Today marks the end of my second week as coordinator at Inclusive Dubuque. It’s been a delightful, amazing, intense, educational, and, just a couple of times, overwhelming experience. As I sat in meetings and listened to the insightful and interesting conversations, I was struck by the many different reasons people are sitting at the inclusion […]
BY: BEN JACOBSON Inadequate mental health services for children was among the topics discussed Wednesday during a community dialogue session in Dubuque. Read full article
BY: BEN JACOBSON Organizers believe a community-wide equity initiative could help address a looming workforce shortage, often cited by Dubuque business leaders as the primary hurdle to economic development. Read full article
BY: BEN JACOBSON A community wide diversity initiative will kick off an equity analysis next month to establish a baseline of the area’s strengths and weaknesses related to inclusivity. Inclusive Dubuque will host three “community dialogue” sessions in February to discuss equity issues related to residents’ economic well-being, as well as issues related to the […]
Is Dubuque an equitable community? This is the question that Inclusive Dubuque hopes to provide some insight to through the facilitation of a community equity profile. Inclusive Dubuque is a local network of 36 businesses and organizations all committed to a common cause: a community where all people feel respected, valued and engaged. Network partners […]
How can we make Dubuque a more inclusive and equitable community? That is the question local businesses and organizations sought to answer when they came together in October 2013 through the Inclusive Dubuque initiative. Read full article
Inclusive Dubuque defines a community as equitable when all residents, regardless of their race/ethnicity/nationality, neighborhood of residence, or other characteristic, are able to fully participate in the community’s economic and cultural success, and are able to connect with its assets and resources. To determine if the Dubuque community is equitable, we first need to understand […]
Caitlin Daniels is an AmeriCorps, Grade-Level Reading Coordinator at the Community Foundation of Greater Dubuque and Vice President of the Black Student Union at University of Dubuque The NAACP declared December 13, 2014 as a national “Day of Remembrance.” On this day, the Dubuque community joined the rest of the nation in solidarity and action […]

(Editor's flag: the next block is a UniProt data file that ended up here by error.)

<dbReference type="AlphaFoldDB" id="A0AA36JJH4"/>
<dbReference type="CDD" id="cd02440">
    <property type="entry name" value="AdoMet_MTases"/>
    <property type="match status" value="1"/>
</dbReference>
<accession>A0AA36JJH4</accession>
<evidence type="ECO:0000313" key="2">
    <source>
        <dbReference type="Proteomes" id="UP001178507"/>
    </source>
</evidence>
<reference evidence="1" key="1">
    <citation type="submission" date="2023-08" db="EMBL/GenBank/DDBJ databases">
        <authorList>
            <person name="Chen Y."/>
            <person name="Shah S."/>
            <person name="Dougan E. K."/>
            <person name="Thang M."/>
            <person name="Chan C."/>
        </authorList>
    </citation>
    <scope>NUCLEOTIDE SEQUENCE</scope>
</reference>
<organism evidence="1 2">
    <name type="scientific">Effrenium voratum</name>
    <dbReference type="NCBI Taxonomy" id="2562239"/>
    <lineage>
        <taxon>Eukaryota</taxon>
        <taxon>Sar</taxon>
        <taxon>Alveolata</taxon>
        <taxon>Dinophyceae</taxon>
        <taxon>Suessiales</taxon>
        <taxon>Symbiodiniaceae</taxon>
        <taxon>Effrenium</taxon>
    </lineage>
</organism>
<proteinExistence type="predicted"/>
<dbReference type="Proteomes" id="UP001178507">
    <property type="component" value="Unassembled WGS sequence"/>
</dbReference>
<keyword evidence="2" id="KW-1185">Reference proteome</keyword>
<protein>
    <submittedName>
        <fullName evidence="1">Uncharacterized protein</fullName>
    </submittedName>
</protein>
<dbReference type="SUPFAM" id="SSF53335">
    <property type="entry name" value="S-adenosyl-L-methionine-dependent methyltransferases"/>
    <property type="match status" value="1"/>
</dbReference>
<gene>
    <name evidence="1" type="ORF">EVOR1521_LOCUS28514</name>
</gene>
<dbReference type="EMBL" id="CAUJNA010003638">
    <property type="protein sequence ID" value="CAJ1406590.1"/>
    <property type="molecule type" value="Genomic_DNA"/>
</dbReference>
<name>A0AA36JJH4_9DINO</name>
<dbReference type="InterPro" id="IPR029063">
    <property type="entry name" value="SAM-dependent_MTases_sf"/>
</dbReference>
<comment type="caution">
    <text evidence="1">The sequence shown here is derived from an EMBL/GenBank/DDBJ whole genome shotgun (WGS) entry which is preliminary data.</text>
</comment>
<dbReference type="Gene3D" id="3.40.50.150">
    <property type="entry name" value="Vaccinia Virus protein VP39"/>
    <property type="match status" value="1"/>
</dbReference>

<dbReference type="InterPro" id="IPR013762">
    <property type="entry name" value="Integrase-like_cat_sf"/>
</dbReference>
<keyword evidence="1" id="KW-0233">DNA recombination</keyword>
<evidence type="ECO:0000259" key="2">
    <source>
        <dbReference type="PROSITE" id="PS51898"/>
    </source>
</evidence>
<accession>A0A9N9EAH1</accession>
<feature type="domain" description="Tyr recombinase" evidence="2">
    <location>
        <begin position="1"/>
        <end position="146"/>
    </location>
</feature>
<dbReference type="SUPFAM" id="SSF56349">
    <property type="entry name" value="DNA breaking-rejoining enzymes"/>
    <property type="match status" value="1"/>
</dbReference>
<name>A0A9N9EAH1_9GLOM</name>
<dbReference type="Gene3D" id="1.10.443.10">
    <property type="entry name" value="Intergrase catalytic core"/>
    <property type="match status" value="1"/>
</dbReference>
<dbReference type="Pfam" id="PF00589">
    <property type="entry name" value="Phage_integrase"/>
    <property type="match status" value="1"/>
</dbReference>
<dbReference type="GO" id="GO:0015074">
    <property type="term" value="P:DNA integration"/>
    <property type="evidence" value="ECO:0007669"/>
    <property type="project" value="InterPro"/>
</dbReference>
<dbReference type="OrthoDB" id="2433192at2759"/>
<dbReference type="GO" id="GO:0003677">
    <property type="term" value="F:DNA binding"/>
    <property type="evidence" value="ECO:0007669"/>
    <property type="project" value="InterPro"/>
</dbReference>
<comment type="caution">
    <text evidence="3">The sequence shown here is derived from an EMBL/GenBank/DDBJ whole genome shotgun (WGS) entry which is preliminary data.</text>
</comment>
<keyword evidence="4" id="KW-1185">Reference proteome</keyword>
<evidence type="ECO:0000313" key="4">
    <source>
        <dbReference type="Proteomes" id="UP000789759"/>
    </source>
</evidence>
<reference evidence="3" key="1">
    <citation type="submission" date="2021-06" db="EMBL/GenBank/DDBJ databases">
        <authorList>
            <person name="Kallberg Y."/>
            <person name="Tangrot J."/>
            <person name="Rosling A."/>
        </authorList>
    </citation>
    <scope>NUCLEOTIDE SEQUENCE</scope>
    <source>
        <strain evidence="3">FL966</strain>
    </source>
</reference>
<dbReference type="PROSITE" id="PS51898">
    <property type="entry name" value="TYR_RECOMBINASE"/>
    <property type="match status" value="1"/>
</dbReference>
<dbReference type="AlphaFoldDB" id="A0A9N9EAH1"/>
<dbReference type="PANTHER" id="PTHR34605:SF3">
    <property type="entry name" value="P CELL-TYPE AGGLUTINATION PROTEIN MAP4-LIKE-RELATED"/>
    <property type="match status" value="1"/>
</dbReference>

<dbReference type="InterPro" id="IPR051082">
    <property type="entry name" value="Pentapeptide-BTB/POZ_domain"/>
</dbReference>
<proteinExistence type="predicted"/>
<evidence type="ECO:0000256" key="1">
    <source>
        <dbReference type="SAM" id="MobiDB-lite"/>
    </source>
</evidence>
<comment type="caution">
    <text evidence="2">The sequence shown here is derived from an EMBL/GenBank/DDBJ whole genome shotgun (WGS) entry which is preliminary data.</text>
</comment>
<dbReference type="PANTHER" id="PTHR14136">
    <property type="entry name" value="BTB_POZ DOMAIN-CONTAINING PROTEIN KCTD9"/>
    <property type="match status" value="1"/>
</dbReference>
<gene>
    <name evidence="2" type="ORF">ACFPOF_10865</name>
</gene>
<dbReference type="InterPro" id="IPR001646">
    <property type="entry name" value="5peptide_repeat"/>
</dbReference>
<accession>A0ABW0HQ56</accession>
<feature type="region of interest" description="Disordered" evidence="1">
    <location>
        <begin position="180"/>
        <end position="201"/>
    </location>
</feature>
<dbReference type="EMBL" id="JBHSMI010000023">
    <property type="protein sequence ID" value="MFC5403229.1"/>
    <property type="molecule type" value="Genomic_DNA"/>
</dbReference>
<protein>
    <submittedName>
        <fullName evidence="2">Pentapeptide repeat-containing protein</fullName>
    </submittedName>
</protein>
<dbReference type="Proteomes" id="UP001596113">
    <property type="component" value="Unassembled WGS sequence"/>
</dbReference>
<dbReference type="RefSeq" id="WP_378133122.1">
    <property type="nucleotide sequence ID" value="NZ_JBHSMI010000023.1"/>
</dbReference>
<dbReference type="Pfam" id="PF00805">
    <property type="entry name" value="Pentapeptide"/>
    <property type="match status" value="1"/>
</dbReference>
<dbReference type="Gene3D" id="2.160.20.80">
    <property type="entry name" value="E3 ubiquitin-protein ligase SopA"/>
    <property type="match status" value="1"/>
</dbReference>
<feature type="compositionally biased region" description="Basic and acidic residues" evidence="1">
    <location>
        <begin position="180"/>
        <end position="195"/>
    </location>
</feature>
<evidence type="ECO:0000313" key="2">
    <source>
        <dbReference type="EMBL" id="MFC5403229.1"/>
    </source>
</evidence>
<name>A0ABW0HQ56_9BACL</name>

BY ALICIA YAGER
Washington Neighborhood leaders hope a gathering Thursday was another step forward in strengthening relationships among residents.
Dozens of families met Santa and sang Christmas carols during the neighborhood’s annual holiday party at Immanuel Congregational United Church of Christ in Dubuque. The event attended by about 100 people featured a potluck, as well as arts and crafts for children.
While the party was intended as an enjoyable celebration, organizers also hoped to encourage more participation in neighborhood meetings.
BY THE TH MEDIA EDITORIAL BOARD
Whether or not they have said it aloud, many Dubuque-area residents probably have thought the same thing in the wake of events in Ferguson, Mo., and New York City: “That could happen in Dubuque.”
The assessment isn’t wrong. Ferguson and New York don’t particularly have much in common.
Citizens and civic leaders could sit back and worry and fret about what could happen. Or, they could be proactive. They could face racial concerns head-on and start the dialogue now — before there are ugly incidents, severed relationships or, worst of all, lives lost.
That’s exactly what Dubuque leaders are trying to do, and there is a role for everyone in this movement.